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Raspberry Pi Projects

I have in my possession two Raspberry Pi’s. The first one is the one we take to GeekOut Bristol Meets, which has a bunch of retro games on it. I’ve got a bunch of controllers for it, where it acts as our sort of mini retro arcade. Great. But my other Raspberry Pi I’ve not really done much with for a while. Originally, I was going to have it as a sort of “task manager”, where you press a tick button to say you’ve done the task. However, I never got around to it. Now I keep looking at it and I’m thinking of doing something else with it. Here’s a couple of projects I’m considering for my Pi – So hopefully you’ll get some ideas what to do with yours!

More Raspberry Pi Projects

Raspberry Pi Laptop

Okay, it won’t look like this, but you may be able to make it look similar with a lot of work?

This is the one at the top of my list – There are kits out there that lets you effectively do it in one go, such as the Pi-Top. I personally find the Pi-Top a bit on the pricey side, as it’s over £200 (just shy of it if you don’t buy it with a Raspberry Pi included.) There’s another one called Kano, which you can find in Argos. All in all then, there are solutions out there already, but I find all of them a little bit too expensive for my blood. I’m not made of money after all – But there is a way to do it for under £100, so if you’ve got a Raspberry Pi lying around with little do, here’s what you’d need:

Grab yourself a 7″ screen, such as this one. You’d like to get yourself one that hooks up easily to the pi for power, but then you’d need to likely plug it in as well. You’d most likely need to get one that hooks up with a HDMI cable, or a ribbon cable if you can get it. Alternatively, you may need to get some cables, so shop around for a good little monitor. Next on your list, you’ll want a small USB Keyboard, ideally with a small cable. You could use a bluetooth keyboard, if your Pi accepts bluetooth, or if you have the correct Bluetooth dongle for it. Finally, you’ll need to get yourself a power supply – Which’ll likely be a small powerbank. A powerbank can power a Raspberry Pi quite proficiently, so if you’d want to make some savings here, consider a cheap one like this.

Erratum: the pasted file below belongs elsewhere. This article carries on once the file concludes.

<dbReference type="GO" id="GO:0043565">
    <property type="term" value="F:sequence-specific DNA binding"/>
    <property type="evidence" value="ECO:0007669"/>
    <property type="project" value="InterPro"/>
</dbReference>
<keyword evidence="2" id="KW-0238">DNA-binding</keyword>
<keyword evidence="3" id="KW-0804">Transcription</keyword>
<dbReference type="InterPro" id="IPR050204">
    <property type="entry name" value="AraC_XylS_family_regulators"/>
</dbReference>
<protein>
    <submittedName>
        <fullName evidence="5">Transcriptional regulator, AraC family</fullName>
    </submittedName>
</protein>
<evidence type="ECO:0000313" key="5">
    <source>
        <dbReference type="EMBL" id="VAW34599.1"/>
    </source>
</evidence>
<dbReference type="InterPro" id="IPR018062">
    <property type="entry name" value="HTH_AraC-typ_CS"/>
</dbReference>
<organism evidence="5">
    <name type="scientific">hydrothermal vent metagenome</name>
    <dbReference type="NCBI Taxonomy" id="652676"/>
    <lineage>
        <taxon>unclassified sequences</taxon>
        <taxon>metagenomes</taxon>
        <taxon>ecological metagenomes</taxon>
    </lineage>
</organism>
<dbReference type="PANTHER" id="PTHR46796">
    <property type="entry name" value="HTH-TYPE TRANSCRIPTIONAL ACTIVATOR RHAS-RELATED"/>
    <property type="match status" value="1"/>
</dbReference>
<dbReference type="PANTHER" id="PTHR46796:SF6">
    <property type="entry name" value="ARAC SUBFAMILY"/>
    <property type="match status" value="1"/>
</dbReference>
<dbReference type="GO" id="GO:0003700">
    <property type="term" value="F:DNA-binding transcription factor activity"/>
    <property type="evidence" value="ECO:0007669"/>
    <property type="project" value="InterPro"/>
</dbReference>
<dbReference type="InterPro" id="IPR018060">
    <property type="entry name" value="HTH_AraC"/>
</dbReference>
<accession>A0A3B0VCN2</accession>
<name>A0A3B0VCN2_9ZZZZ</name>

Once you have all the components you’re going to need, you’ll need to get yourself something to hold the laptop together. You may want to make yourself a case, which you can make out of plastics, or out of cardboard – You name it, but just consider that it’ll likely get hot – And think about placement. It’s all got to sit inside of a case, so you need to make sure it all sits well. You could use stick on velcro, or you could design the case so everything sits snugly. Also, be sure you think about where your power supply plugs in, as well as where your USB devices can be plugged in.

Website Server

Want to host your own website, using software such as WordPress.org? Perhaps this is the best solution for you. Running your own website doesn’t need to involve plenty of fees to companies, hosting all of your files and code. Instead, you can use a Raspberry Pi to host your own website. If you want it just for yourself, you don’t even need a name for your website; rather you’d just need to know the IP address. There are plenty of tutorials out there for hosting your own website, so I’d highly recommend checking them out.

Remote Access Raspberry Pi

So you have a camera system installed on your Raspberry Pi, or you have some code you’ve put on it, that you’d like to access from anywhere. Then why not consider installing some remote access software on your Pi? To do this is fairly straightforward; open up your terminal (Ctrl + Alt + T), then type in the following (and hit enter after each step):

  • sudo apt-get update
  • sudo apt-get install realvnc-vnc-server realvnc-vnc-viewer (Just note, your Raspberry Pi may come with this pre-installed, so double check if you get and error here.)
  • sudo raspi-config (then hit enter, then find VNC and enable it.)

After you’ve done that, go to the VNC website to get it all set up. There are various instructions on that website, but if you struggle further, follow some fuller instructions here.

The Raspberry Pi is an incredibly versatile little tool, so consider heavily what you’d use it for. Is it time you dug yours up and made it into something new, or do you have a project that just wouldn’t work without your Pi? As ever, we love to hear from our readers, so if you’ve come up with an inventive use for your Pi, share it in the comments below, or over on our Facebook and Twitter pages.

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